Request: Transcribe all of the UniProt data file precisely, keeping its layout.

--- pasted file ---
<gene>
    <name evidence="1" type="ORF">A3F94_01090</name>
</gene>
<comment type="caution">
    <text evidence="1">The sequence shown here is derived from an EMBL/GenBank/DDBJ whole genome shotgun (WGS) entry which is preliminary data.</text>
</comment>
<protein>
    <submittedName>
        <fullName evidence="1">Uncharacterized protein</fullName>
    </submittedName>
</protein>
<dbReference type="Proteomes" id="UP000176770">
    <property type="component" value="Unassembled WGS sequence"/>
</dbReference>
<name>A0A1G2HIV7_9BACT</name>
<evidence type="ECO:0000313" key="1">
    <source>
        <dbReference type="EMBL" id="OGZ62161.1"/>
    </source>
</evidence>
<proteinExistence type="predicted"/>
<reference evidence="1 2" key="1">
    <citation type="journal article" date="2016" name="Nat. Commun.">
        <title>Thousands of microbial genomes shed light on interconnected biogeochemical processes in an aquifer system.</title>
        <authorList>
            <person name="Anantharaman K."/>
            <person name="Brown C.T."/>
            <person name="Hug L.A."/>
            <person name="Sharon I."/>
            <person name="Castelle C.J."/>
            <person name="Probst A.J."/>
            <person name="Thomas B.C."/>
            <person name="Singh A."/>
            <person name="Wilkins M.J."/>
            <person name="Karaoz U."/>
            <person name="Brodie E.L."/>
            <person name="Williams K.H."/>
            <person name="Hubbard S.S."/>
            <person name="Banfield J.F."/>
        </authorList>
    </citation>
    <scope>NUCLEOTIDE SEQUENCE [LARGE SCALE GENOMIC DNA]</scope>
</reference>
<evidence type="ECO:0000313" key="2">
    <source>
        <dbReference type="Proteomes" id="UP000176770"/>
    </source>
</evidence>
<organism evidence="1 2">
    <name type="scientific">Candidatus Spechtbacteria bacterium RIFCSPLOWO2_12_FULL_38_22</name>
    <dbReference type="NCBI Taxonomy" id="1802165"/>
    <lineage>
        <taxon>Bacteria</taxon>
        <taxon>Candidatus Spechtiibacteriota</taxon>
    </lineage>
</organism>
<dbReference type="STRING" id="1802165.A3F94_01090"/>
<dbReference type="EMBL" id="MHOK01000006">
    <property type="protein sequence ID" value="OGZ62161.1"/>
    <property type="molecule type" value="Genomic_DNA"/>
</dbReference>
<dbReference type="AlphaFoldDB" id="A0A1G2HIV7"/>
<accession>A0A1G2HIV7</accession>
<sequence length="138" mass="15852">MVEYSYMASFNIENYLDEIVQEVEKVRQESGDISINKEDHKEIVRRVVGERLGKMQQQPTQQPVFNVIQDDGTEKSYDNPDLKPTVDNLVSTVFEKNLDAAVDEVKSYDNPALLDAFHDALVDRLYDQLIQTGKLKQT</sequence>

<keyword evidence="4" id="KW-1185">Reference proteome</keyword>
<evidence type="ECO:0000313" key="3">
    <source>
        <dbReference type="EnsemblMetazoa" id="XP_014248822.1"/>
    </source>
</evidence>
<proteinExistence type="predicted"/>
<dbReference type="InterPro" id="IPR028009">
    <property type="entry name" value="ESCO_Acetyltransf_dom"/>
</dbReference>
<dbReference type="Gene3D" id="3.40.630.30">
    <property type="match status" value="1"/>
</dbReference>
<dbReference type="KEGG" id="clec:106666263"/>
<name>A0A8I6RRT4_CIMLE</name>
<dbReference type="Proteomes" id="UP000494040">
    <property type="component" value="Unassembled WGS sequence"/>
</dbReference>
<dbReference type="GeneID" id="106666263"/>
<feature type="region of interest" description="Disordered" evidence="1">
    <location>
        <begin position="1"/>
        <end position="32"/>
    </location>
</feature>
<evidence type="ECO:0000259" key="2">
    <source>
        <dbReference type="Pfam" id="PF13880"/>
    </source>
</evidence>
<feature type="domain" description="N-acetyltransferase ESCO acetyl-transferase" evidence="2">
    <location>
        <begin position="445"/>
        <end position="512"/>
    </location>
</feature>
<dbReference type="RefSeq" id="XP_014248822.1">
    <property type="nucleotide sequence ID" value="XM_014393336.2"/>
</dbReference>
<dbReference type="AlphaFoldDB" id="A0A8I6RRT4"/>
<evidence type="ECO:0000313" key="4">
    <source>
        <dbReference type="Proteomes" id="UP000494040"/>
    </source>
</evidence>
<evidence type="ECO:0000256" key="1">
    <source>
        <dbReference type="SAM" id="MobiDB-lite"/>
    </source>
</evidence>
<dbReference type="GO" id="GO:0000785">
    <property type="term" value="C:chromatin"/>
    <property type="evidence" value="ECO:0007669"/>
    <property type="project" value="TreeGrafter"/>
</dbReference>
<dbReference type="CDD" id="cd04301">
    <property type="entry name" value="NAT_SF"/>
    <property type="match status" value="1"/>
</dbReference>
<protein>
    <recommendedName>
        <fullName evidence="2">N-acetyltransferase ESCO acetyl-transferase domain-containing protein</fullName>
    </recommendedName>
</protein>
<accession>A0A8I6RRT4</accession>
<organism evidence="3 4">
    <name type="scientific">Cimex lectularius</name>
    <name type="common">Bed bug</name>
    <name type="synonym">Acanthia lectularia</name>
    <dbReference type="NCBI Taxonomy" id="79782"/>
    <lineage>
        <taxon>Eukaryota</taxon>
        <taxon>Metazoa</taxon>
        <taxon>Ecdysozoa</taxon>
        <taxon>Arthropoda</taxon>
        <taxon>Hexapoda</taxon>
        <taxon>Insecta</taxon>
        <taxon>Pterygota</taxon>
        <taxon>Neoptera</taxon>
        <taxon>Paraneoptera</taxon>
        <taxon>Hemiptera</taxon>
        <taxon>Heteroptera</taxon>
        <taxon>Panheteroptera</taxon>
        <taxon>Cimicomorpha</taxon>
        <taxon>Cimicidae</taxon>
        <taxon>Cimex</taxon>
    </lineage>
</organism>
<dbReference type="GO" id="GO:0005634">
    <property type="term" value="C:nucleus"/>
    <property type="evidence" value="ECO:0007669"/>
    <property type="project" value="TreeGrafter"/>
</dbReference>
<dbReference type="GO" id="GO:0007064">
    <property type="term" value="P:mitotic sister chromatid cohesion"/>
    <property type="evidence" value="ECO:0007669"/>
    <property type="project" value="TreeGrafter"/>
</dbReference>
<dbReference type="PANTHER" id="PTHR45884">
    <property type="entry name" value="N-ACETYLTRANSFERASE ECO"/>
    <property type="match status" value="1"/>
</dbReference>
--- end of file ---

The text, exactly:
<gene>
    <name evidence="1" type="ORF">A3F94_01090</name>
</gene>
<comment type="caution">
    <text evidence="1">The sequence shown here is derived from an EMBL/GenBank/DDBJ whole genome shotgun (WGS) entry which is preliminary data.</text>
</comment>
<protein>
    <submittedName>
        <fullName evidence="1">Uncharacterized protein</fullName>
    </submittedName>
</protein>
<dbReference type="Proteomes" id="UP000176770">
    <property type="component" value="Unassembled WGS sequence"/>
</dbReference>
<name>A0A1G2HIV7_9BACT</name>
<evidence type="ECO:0000313" key="1">
    <source>
        <dbReference type="EMBL" id="OGZ62161.1"/>
    </source>
</evidence>
<proteinExistence type="predicted"/>
<reference evidence="1 2" key="1">
    <citation type="journal article" date="2016" name="Nat. Commun.">
        <title>Thousands of microbial genomes shed light on interconnected biogeochemical processes in an aquifer system.</title>
        <authorList>
            <person name="Anantharaman K."/>
            <person name="Brown C.T."/>
            <person name="Hug L.A."/>
            <person name="Sharon I."/>
            <person name="Castelle C.J."/>
            <person name="Probst A.J."/>
            <person name="Thomas B.C."/>
            <person name="Singh A."/>
            <person name="Wilkins M.J."/>
            <person name="Karaoz U."/>
            <person name="Brodie E.L."/>
            <person name="Williams K.H."/>
            <person name="Hubbard S.S."/>
            <person name="Banfield J.F."/>
        </authorList>
    </citation>
    <scope>NUCLEOTIDE SEQUENCE [LARGE SCALE GENOMIC DNA]</scope>
</reference>
<evidence type="ECO:0000313" key="2">
    <source>
        <dbReference type="Proteomes" id="UP000176770"/>
    </source>
</evidence>
<organism evidence="1 2">
    <name type="scientific">Candidatus Spechtbacteria bacterium RIFCSPLOWO2_12_FULL_38_22</name>
    <dbReference type="NCBI Taxonomy" id="1802165"/>
    <lineage>
        <taxon>Bacteria</taxon>
        <taxon>Candidatus Spechtiibacteriota</taxon>
    </lineage>
</organism>
<dbReference type="STRING" id="1802165.A3F94_01090"/>
<dbReference type="EMBL" id="MHOK01000006">
    <property type="protein sequence ID" value="OGZ62161.1"/>
    <property type="molecule type" value="Genomic_DNA"/>
</dbReference>
<dbReference type="AlphaFoldDB" id="A0A1G2HIV7"/>
<accession>A0A1G2HIV7</accession>
<sequence length="138" mass="15852">MVEYSYMASFNIENYLDEIVQEVEKVRQESGDISINKEDHKEIVRRVVGERLGKMQQQPTQQPVFNVIQDDGTEKSYDNPDLKPTVDNLVSTVFEKNLDAAVDEVKSYDNPALLDAFHDALVDRLYDQLIQTGKLKQT</sequence>

<keyword evidence="4" id="KW-1185">Reference proteome</keyword>
<evidence type="ECO:0000313" key="3">
    <source>
        <dbReference type="EnsemblMetazoa" id="XP_014248822.1"/>
    </source>
</evidence>
<proteinExistence type="predicted"/>
<dbReference type="InterPro" id="IPR028009">
    <property type="entry name" value="ESCO_Acetyltransf_dom"/>
</dbReference>
<dbReference type="Gene3D" id="3.40.630.30">
    <property type="match status" value="1"/>
</dbReference>
<dbReference type="KEGG" id="clec:106666263"/>
<name>A0A8I6RRT4_CIMLE</name>
<dbReference type="Proteomes" id="UP000494040">
    <property type="component" value="Unassembled WGS sequence"/>
</dbReference>
<dbReference type="GeneID" id="106666263"/>
<feature type="region of interest" description="Disordered" evidence="1">
    <location>
        <begin position="1"/>
        <end position="32"/>
    </location>
</feature>
<evidence type="ECO:0000259" key="2">
    <source>
        <dbReference type="Pfam" id="PF13880"/>
    </source>
</evidence>
<feature type="domain" description="N-acetyltransferase ESCO acetyl-transferase" evidence="2">
    <location>
        <begin position="445"/>
        <end position="512"/>
    </location>
</feature>
<dbReference type="RefSeq" id="XP_014248822.1">
    <property type="nucleotide sequence ID" value="XM_014393336.2"/>
</dbReference>
<dbReference type="AlphaFoldDB" id="A0A8I6RRT4"/>
<evidence type="ECO:0000313" key="4">
    <source>
        <dbReference type="Proteomes" id="UP000494040"/>
    </source>
</evidence>
<evidence type="ECO:0000256" key="1">
    <source>
        <dbReference type="SAM" id="MobiDB-lite"/>
    </source>
</evidence>
<dbReference type="GO" id="GO:0000785">
    <property type="term" value="C:chromatin"/>
    <property type="evidence" value="ECO:0007669"/>
    <property type="project" value="TreeGrafter"/>
</dbReference>
<dbReference type="CDD" id="cd04301">
    <property type="entry name" value="NAT_SF"/>
    <property type="match status" value="1"/>
</dbReference>
<protein>
    <recommendedName>
        <fullName evidence="2">N-acetyltransferase ESCO acetyl-transferase domain-containing protein</fullName>
    </recommendedName>
</protein>
<accession>A0A8I6RRT4</accession>
<organism evidence="3 4">
    <name type="scientific">Cimex lectularius</name>
    <name type="common">Bed bug</name>
    <name type="synonym">Acanthia lectularia</name>
    <dbReference type="NCBI Taxonomy" id="79782"/>
    <lineage>
        <taxon>Eukaryota</taxon>
        <taxon>Metazoa</taxon>
        <taxon>Ecdysozoa</taxon>
        <taxon>Arthropoda</taxon>
        <taxon>Hexapoda</taxon>
        <taxon>Insecta</taxon>
        <taxon>Pterygota</taxon>
        <taxon>Neoptera</taxon>
        <taxon>Paraneoptera</taxon>
        <taxon>Hemiptera</taxon>
        <taxon>Heteroptera</taxon>
        <taxon>Panheteroptera</taxon>
        <taxon>Cimicomorpha</taxon>
        <taxon>Cimicidae</taxon>
        <taxon>Cimex</taxon>
    </lineage>
</organism>
<dbReference type="GO" id="GO:0005634">
    <property type="term" value="C:nucleus"/>
    <property type="evidence" value="ECO:0007669"/>
    <property type="project" value="TreeGrafter"/>
</dbReference>
<dbReference type="GO" id="GO:0007064">
    <property type="term" value="P:mitotic sister chromatid cohesion"/>
    <property type="evidence" value="ECO:0007669"/>
    <property type="project" value="TreeGrafter"/>
</dbReference>
<dbReference type="PANTHER" id="PTHR45884">
    <property type="entry name" value="N-ACETYLTRANSFERASE ECO"/>
    <property type="match status" value="1"/>
</dbReference>